4. Such a great garden. I've been a couple of times now, and I just adore the stumpery. I planted a Corylopsis spicata 'Aurea' in my garden last year, and I love it.

    ReplyDelete
    Replies
    1. I love that Corylopsis. Somewhere near one of the dove trees is another Corylopsis, I think C. glabrescens, that smells wonderful when it blooms in early spring. I was there one year when it was in bloom and it spun me right around before I even saw it!

      Delete
  5. I'm always on the lookout for companion plants for the Rhodies. Several good candidates here, but especially the Corylopsis.

    ReplyDelete
    Replies
    1. Corylopsis is a fantastic and under-appreciated genus. As long as they aren't planted in full sun, they have some attractive feature in every season. I warn against planting them in full sun because the foliage gets burnt spots and edges by the end of summer and then the fall foliage is marred as well.

      Delete
  6. Well hot diggity dang, guess which plant is going on my wish list.

    Just guess.

    Okay I'll tell you:

    Woodwardia unigemmata. I can't remember how many tree ferns I've let die in winter. I'd like to give something hardy a try. Very nice post.

    ReplyDelete
    Replies
    1. Lol. I don't think I would have guessed the Woodwardia, but that's a good choice! It's one of the biggest hardy ferns available, and once it gets big enough it makes babies at the ends of the fronds!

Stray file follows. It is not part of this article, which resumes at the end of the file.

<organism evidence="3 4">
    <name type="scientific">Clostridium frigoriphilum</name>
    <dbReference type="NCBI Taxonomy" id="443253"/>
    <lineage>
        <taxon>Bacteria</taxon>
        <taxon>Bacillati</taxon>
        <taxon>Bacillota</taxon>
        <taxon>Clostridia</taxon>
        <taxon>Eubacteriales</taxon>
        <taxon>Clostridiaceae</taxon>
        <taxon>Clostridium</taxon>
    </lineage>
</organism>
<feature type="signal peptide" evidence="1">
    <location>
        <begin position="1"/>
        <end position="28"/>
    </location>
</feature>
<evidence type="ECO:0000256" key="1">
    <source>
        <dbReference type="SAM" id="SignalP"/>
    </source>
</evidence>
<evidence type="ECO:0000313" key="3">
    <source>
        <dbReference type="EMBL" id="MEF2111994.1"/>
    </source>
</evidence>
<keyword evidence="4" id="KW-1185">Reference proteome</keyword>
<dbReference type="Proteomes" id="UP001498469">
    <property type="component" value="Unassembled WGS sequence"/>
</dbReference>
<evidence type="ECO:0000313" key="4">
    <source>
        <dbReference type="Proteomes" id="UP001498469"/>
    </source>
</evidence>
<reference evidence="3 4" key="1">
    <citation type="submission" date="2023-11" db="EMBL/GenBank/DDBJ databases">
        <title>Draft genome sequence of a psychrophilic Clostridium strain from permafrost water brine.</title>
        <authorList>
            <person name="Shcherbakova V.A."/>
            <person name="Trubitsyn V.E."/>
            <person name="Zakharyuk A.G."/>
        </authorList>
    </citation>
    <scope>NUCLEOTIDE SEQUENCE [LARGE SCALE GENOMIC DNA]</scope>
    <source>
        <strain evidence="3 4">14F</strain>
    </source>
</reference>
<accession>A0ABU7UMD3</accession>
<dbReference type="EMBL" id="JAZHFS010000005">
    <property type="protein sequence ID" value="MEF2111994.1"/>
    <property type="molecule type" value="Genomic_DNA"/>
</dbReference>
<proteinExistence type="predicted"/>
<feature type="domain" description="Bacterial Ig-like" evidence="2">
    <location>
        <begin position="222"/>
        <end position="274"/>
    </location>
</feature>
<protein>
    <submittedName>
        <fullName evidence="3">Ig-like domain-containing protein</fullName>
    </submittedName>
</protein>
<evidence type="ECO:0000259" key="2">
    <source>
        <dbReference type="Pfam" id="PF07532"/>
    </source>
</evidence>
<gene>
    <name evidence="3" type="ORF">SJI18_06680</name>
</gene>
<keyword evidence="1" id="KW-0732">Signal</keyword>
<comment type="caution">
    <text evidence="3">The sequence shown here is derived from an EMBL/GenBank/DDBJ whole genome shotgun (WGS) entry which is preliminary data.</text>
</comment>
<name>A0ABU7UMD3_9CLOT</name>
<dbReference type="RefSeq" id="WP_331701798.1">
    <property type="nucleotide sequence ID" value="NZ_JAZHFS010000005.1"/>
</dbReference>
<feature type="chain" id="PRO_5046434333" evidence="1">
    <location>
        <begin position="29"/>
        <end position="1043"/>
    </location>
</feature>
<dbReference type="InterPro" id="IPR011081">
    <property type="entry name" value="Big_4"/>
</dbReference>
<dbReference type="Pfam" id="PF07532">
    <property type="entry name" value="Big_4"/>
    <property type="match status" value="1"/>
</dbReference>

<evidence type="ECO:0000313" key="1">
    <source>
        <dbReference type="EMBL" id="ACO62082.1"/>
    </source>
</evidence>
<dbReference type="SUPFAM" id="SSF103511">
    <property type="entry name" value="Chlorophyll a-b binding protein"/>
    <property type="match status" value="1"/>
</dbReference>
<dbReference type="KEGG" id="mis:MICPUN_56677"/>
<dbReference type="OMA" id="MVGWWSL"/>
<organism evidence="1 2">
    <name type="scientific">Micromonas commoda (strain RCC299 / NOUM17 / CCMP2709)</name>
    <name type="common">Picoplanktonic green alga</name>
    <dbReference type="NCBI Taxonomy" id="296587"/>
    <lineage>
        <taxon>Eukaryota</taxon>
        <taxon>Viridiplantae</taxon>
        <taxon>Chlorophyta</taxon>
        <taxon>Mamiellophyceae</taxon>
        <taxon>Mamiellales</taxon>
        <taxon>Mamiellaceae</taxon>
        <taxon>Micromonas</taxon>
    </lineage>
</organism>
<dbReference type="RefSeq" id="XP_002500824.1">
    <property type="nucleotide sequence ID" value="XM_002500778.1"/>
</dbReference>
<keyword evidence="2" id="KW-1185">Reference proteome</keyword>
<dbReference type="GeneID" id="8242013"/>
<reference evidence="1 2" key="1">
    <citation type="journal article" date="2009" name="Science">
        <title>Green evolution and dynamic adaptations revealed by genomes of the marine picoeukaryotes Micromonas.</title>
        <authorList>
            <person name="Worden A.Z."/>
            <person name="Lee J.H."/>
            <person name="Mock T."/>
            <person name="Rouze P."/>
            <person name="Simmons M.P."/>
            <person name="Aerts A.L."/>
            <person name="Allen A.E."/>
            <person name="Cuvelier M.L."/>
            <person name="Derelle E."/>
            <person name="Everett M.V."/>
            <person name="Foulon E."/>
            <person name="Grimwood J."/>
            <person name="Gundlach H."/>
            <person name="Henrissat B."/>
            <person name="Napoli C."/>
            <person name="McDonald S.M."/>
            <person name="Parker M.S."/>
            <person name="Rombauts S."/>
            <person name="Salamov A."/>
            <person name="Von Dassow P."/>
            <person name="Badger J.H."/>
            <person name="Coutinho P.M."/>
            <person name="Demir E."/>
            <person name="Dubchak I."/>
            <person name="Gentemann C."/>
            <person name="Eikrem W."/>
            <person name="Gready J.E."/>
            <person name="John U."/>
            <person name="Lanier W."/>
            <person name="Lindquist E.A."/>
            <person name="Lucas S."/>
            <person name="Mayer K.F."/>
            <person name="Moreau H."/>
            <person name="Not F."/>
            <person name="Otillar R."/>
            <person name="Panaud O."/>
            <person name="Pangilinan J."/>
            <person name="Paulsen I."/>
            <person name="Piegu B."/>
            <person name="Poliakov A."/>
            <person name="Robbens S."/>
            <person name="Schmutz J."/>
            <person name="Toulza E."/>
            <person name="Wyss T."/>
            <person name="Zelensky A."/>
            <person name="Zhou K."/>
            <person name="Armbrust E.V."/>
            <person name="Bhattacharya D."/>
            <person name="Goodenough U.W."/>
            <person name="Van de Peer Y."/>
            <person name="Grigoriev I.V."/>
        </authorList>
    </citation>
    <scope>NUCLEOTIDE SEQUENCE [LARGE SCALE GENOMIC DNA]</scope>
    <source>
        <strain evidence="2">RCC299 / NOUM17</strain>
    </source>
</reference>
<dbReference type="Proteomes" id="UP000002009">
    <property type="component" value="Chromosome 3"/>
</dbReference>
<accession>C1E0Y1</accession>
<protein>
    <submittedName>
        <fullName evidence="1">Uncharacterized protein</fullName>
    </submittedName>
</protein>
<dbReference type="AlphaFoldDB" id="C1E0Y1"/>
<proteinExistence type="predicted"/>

Delete
  7. Every time I view one of your posts, I think I need to move to the PNW. Now, if I could only convince my husband...

    ReplyDelete
    Replies
    1. I feel like I'm rubbing it in every time I post something. If it helps there are plenty of plants you can grow that I can't.

      Delete
  8. Another mouth watering selection!
    I think your mystery Rhododendron in pics two and three may be keysii.

    ReplyDelete
    Replies
    1. Thanks for the id! I believe you're right. Makes sense that it's in subsection Cinnabarina.

      Delete

Thanks so much for taking the time to leave a comment! I love hearing what readers think and answering questions. I also welcome suggestions for improvement!